Seems like just last year we were agonizing over the fact that no one wanted to attend the annual meeting any more. Attendance was down. Interest was flagging. God has a sense of humor and the SBC provides plenty of occasions for a good laugh.
We’ve had this covered for 175 years. Everything moves along as needed. Budgets and funding may be approved by other bodies. We still have officers and trustees. The Cooperative Program rocks along as it has. Our system is deliberately designed to preserve the status quo. It’s a good and wise system. Absent absolute, mindless, nonsense the SBC at the national level doesn’t drive local church activity or decision for the most part. We autonomously do what we autonomously want to do.
No entity is in such a state that the annual meeting cancellation would affect their day-to-day operations.
Resolutions don’t mean diddly squat in my opinion, other than to fuel insider outrage and stir a disgruntled minority. It wouldn’t matter if the 2020 convention rescinded, enhanced, or didn’t touch last year’s CRT/I resolution. It’s all opinion. We would be better off postponing resolutions until 2121.
The convention in session could have expressed an opinion on the SBC Executive Committee’s vote to investigate the ERLC. I don’t know that they could stop it and no report or action was planned until later this year.
If any reform candidate were elected president, that would be significant but it wouldn’t change anything immediately other than who gets to crow.
The annual statistical report would be the same, since it would report 2019 data. We will get the report anyway and I suspect it will be lamentable with, perhaps, a slight increase in baptisms.
If there was such a mind for the convention in session to change budgeting or the nominating committee report from the floor, that would be significant. Other than a few stray changes here and there, this has never been done to my knowledge. A simple majority vote by the convention in session can change major items. Thank God the SBC is a deliberative body where real people meet in a real place and cast physical votes.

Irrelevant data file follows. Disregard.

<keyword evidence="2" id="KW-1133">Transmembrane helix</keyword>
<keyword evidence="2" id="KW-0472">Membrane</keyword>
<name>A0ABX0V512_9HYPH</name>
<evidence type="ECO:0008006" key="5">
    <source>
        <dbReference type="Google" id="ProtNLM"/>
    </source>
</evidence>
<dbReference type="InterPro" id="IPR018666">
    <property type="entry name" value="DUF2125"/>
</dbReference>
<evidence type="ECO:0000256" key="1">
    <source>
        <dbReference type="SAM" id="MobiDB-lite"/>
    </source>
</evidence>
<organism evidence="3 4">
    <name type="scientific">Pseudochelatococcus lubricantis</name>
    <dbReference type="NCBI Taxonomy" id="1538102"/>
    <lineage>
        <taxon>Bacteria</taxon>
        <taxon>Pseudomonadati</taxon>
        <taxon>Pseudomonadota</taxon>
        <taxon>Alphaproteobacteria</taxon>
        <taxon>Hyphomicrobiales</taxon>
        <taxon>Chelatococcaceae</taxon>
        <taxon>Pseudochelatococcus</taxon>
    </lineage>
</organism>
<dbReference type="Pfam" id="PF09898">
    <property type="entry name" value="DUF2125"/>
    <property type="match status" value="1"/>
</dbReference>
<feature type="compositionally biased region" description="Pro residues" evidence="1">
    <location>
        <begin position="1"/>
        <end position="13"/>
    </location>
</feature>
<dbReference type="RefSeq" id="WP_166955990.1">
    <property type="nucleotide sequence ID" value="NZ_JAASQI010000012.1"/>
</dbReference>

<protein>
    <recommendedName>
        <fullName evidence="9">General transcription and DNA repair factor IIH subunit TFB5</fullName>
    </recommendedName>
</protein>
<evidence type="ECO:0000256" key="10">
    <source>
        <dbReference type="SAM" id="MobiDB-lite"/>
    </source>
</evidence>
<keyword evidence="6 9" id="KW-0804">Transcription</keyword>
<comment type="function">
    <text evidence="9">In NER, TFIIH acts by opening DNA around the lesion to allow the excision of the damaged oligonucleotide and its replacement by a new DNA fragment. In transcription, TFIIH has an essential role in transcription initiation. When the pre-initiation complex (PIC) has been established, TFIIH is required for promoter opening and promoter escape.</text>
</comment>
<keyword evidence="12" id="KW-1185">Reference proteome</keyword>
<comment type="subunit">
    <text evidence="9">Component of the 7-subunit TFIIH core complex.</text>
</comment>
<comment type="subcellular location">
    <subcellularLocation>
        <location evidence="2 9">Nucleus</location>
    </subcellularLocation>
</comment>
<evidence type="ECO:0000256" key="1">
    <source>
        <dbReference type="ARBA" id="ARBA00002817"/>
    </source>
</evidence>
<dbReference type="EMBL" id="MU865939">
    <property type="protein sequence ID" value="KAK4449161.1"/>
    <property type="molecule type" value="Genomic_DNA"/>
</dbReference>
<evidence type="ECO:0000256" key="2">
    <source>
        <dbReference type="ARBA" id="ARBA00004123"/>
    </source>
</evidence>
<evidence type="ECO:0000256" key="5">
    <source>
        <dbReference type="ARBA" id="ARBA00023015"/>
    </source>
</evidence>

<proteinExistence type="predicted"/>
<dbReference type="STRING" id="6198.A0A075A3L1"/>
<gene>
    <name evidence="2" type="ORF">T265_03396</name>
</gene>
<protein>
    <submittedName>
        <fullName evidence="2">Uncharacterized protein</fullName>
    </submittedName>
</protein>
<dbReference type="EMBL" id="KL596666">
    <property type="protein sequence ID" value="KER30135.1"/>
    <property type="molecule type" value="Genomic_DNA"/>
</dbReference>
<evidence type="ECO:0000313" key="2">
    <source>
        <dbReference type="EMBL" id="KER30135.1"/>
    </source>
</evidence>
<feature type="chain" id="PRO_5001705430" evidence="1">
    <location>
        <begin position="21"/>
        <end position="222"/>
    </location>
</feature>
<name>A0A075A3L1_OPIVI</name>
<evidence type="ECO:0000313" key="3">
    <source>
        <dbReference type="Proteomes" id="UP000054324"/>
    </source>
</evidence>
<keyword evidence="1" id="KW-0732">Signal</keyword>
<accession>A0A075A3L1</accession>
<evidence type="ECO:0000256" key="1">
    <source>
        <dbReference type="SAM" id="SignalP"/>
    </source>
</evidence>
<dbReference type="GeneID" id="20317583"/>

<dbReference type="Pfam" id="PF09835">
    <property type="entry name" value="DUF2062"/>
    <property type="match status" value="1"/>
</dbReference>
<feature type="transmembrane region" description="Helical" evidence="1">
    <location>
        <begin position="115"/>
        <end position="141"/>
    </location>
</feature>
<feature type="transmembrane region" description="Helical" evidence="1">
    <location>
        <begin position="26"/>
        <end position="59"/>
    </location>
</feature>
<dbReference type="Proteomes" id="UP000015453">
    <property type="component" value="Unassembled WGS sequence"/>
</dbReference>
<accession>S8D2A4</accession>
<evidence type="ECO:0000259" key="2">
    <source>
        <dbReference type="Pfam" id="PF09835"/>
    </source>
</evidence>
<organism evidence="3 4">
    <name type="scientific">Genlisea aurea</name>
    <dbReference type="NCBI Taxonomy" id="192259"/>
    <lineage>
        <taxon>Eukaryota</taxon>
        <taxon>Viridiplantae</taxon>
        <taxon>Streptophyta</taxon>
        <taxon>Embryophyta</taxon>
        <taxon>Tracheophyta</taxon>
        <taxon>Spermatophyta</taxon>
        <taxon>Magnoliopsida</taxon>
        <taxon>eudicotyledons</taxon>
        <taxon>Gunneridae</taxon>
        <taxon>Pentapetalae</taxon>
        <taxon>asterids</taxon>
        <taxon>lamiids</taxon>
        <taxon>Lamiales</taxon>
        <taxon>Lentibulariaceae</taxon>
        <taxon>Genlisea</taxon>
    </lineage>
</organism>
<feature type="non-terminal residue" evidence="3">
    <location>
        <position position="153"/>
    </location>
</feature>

Many of those who cry that the SBC sky is falling are ecclesiastical anarchists, cheap populists, rabid conspiratorialists, and shameless crisis hawkers. That’s my sagacious, serene, and savvy opinion, anyway. I alliterate when necessary.
Baptisms have been trending down for two generations. The SBC entities can’t do much about this. It’s all retail church work, a pastor leads his church of 10, 100 or 1000 to reach his community.
Church attendance in general has been declining in America, and not because of anything the SBC is doing or hasn’t done. It isn’t impacted by the latest SBC political events.
The Cooperative Program is almost a century old. Trends for cooperative vs. societal giving are consistent and long-running. There is no instant change formula for that other than to precipitously change the SBC CP Allocation Formula. It would create chaos to do that from the convention floor but it can be done.
If we had a decade of reform elections, like the Conservative Resurgence, we could see significant changes in time. Whatever the reformers boast, one might be reminded that all the megapastors of the CR promised but didn’t move the baptism numbers.
Look at it this way – we get 15 months to fuss and fight before the next meeting. Sweet!…for those Southern Baptists who like such things.
We could, and should I suppose, consider it all providential.
William, while hunkered down in his basement survival bunker. Toilet paper holding out fine. Still have some frozen chicken pies. Dandelions can be eaten, I understand, but I just pulled them all. I’m a bit skittish about eating wild mushrooms. Looks like a good year for my wife’s blueberry bushes but I could use some ice cream.
The cancellation matters to airlines, hotels, restaurants, Uber drivers, etc. I’d expect that some SBCers who made plans to attend have laid out money they can’t get back.
I expect that Voices will have a series of articles on the meeting cancellation. Mine is first, not because it is better but because I get up earlier than my colleagues. I look forward to what they have to say.